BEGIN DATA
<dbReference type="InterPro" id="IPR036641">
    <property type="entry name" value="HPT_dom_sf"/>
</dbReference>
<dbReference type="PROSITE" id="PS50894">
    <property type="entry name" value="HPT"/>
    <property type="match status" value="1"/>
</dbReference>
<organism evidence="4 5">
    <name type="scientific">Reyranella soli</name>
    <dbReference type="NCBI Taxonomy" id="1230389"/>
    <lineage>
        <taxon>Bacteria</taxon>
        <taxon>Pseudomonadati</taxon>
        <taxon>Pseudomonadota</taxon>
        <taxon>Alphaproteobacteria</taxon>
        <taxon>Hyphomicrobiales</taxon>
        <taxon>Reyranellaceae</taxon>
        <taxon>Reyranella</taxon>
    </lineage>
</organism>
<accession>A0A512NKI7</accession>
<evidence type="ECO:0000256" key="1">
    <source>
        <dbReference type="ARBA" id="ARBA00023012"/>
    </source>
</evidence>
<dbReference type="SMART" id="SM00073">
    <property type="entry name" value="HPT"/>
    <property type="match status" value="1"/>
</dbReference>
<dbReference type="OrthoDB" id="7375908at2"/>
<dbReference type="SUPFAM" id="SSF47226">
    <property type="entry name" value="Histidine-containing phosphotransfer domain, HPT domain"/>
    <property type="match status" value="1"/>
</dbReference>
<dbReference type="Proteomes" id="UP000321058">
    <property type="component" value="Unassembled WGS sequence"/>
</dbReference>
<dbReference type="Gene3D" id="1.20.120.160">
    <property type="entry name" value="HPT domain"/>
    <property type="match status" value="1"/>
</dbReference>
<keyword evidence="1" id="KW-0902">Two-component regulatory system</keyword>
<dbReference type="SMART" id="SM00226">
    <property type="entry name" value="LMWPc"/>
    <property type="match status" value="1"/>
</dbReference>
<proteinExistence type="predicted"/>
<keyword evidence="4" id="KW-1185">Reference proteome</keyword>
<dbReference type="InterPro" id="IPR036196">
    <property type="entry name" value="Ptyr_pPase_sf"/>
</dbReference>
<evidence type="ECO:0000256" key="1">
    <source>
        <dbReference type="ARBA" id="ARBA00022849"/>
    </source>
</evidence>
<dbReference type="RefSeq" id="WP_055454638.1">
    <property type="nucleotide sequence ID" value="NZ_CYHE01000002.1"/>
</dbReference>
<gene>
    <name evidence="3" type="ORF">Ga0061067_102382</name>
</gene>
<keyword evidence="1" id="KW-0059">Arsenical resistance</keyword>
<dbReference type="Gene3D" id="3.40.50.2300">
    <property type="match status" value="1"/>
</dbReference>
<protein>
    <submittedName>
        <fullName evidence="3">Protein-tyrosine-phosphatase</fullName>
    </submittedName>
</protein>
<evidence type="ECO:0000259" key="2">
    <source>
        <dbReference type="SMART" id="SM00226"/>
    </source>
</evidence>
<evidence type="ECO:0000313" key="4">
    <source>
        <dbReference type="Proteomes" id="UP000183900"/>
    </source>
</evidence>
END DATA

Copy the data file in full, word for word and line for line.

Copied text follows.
<dbReference type="InterPro" id="IPR036641">
    <property type="entry name" value="HPT_dom_sf"/>
</dbReference>
<dbReference type="PROSITE" id="PS50894">
    <property type="entry name" value="HPT"/>
    <property type="match status" value="1"/>
</dbReference>
<organism evidence="4 5">
    <name type="scientific">Reyranella soli</name>
    <dbReference type="NCBI Taxonomy" id="1230389"/>
    <lineage>
        <taxon>Bacteria</taxon>
        <taxon>Pseudomonadati</taxon>
        <taxon>Pseudomonadota</taxon>
        <taxon>Alphaproteobacteria</taxon>
        <taxon>Hyphomicrobiales</taxon>
        <taxon>Reyranellaceae</taxon>
        <taxon>Reyranella</taxon>
    </lineage>
</organism>
<accession>A0A512NKI7</accession>
<evidence type="ECO:0000256" key="1">
    <source>
        <dbReference type="ARBA" id="ARBA00023012"/>
    </source>
</evidence>
<dbReference type="SMART" id="SM00073">
    <property type="entry name" value="HPT"/>
    <property type="match status" value="1"/>
</dbReference>
<dbReference type="OrthoDB" id="7375908at2"/>
<dbReference type="SUPFAM" id="SSF47226">
    <property type="entry name" value="Histidine-containing phosphotransfer domain, HPT domain"/>
    <property type="match status" value="1"/>
</dbReference>
<dbReference type="Proteomes" id="UP000321058">
    <property type="component" value="Unassembled WGS sequence"/>
</dbReference>
<dbReference type="Gene3D" id="1.20.120.160">
    <property type="entry name" value="HPT domain"/>
    <property type="match status" value="1"/>
</dbReference>
<keyword evidence="1" id="KW-0902">Two-component regulatory system</keyword>
<dbReference type="SMART" id="SM00226">
    <property type="entry name" value="LMWPc"/>
    <property type="match status" value="1"/>
</dbReference>
<proteinExistence type="predicted"/>
<keyword evidence="4" id="KW-1185">Reference proteome</keyword>
<dbReference type="InterPro" id="IPR036196">
    <property type="entry name" value="Ptyr_pPase_sf"/>
</dbReference>
<evidence type="ECO:0000256" key="1">
    <source>
        <dbReference type="ARBA" id="ARBA00022849"/>
    </source>
</evidence>
<dbReference type="RefSeq" id="WP_055454638.1">
    <property type="nucleotide sequence ID" value="NZ_CYHE01000002.1"/>
</dbReference>
<gene>
    <name evidence="3" type="ORF">Ga0061067_102382</name>
</gene>
<keyword evidence="1" id="KW-0059">Arsenical resistance</keyword>
<dbReference type="Gene3D" id="3.40.50.2300">
    <property type="match status" value="1"/>
</dbReference>
<protein>
    <submittedName>
        <fullName evidence="3">Protein-tyrosine-phosphatase</fullName>
    </submittedName>
</protein>
<evidence type="ECO:0000259" key="2">
    <source>
        <dbReference type="SMART" id="SM00226"/>
    </source>
</evidence>
<evidence type="ECO:0000313" key="4">
    <source>
        <dbReference type="Proteomes" id="UP000183900"/>
    </source>
</evidence>